photo credit: alert-conservation
The East African Wild Life Society (EAWLS) has received an alert from Serengeti Watch, one of our conservation partners in Tanzania, that authorities in Kenya have proposed the building of dams along the Mara River and its tributaries.
According to the information from the Alliance of Leading Environmental Researchers and Thinkers (ALERT), a group of highly respected academics and writers, Kenya has proposed major new dams on the Mara River or its key tributaries.
The report says that the proposed dams include; a 10-metre high Norera Dam, mainly for irrigation and a 65 meter-high Amala Dam, deep in the Mau Forest, mainly for hydropower. One or two dams (30 to 70 meters high each) on the Nyangores River, a key Mara tributary, mainly for irrigation. Tanzania has also proposed the Borenga Dam, though it would occur further downstream on the Mara, past the Serengeti.
The Serengeti ecosystem — made up of the Serengeti National Park in Tanzania, Masai Mara Reserve in Kenya, and the adjoining game-controlled areas — has only one year-round river, the Mara. During the driest periods, aside from a few scattered springs, the Mara River is the only source of life-giving water for Serengeti’s migrating wildlife — the vast herds of wildebeest, other megafauna, clouds of migrating birds, and the big predators whose sheer numbers darken the African plain.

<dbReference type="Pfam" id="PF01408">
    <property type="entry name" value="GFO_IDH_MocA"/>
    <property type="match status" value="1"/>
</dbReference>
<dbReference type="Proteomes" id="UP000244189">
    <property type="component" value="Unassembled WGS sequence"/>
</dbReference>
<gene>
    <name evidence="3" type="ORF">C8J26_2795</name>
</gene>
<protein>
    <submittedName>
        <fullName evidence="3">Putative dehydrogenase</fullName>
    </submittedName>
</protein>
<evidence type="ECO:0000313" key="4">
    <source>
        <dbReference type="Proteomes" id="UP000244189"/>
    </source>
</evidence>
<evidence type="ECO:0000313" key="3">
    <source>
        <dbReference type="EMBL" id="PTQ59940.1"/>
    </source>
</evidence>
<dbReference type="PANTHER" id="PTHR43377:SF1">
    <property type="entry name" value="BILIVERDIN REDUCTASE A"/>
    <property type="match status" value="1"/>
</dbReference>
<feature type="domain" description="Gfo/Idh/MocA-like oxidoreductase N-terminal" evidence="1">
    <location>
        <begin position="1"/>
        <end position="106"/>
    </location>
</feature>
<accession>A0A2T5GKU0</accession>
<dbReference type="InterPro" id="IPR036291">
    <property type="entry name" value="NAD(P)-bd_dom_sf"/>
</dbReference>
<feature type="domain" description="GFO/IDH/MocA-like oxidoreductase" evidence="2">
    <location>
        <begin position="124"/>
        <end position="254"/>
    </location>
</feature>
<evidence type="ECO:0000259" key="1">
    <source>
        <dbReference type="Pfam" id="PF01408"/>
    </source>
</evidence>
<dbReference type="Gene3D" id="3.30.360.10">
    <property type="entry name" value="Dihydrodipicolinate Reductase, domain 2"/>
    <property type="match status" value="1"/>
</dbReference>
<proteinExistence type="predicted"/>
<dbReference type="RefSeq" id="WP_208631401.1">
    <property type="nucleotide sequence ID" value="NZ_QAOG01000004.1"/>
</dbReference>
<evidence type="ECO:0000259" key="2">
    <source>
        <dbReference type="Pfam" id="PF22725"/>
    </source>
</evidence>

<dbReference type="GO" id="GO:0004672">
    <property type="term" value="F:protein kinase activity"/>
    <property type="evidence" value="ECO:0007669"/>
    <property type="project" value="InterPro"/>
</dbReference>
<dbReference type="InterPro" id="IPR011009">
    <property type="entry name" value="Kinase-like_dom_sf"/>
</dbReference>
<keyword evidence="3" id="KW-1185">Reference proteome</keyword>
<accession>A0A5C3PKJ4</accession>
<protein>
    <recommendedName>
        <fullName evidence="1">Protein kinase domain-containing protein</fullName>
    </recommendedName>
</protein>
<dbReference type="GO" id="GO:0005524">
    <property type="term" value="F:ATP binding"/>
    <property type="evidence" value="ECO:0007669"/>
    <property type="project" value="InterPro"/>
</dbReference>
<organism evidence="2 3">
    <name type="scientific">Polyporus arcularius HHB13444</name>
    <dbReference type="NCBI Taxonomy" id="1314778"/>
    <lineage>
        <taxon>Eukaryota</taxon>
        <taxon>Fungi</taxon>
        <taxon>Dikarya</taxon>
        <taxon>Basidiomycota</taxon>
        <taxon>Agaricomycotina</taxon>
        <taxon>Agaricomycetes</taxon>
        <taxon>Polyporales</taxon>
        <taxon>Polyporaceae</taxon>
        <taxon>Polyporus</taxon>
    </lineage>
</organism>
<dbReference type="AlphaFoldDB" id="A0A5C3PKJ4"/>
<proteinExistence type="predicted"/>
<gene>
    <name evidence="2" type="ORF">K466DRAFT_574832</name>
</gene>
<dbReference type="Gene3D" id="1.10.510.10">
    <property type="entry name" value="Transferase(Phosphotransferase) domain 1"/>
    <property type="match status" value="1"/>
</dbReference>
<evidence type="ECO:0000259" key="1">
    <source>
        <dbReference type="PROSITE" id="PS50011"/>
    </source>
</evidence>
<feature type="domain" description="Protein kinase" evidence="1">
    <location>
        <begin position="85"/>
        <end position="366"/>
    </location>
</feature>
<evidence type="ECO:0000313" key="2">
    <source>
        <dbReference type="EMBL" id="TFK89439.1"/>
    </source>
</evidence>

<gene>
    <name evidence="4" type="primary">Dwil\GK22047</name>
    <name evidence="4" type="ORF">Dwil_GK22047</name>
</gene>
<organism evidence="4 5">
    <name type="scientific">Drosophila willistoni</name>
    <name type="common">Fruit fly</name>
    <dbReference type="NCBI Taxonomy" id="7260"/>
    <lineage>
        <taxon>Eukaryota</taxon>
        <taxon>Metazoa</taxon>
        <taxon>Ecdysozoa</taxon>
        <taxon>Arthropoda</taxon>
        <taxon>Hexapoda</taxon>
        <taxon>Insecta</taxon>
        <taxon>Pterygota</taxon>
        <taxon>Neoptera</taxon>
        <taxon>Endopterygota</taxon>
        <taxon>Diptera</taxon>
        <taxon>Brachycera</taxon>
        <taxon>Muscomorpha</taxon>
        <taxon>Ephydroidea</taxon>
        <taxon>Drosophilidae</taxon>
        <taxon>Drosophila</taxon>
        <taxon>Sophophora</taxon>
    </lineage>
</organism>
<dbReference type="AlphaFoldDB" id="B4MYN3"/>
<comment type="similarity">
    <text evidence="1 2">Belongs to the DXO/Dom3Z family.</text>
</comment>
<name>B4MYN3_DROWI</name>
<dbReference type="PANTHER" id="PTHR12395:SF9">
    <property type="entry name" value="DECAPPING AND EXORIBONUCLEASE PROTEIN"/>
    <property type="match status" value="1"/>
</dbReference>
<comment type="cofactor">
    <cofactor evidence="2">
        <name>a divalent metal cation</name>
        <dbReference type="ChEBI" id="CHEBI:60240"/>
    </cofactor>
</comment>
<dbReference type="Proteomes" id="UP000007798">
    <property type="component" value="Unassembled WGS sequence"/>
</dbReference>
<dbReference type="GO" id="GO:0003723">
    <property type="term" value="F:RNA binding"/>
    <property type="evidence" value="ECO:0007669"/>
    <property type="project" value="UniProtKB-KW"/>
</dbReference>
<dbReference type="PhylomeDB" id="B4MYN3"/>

EAWLS has also learnt that, UNESCO-IHE is working together with Kenya’s Water Resources Management Authority (WRMA) on the Water Allocation Plan (WAP) of the Mara basin. A detailed study of the reserve flow is also part of the WAP. The intention is to come up with a complete WAP report to help WRMA and others to evaluate the effect of any proposed dams.
“As this is a potentially important transboundary issue that could have immense negative impact on the Mara-Serengeti Ecosystem, EAWLS is individually and collectively (with Serengeti Watch, KWCA and MMWCA) gathering more information to ascertain the true situation from the relevant Kenyan authorities, including WRMA and regional institutions,” said Julius Kamau, EAWLS Executive Director. “As a transboundary issue there is a high likelihood that the East African Community agreement could be invoked to ensure a joint approval/or disapproval by both the Kenyan and Tanzanian authorities.
EAWLS intends to provide updates on this issue as more information becomes available.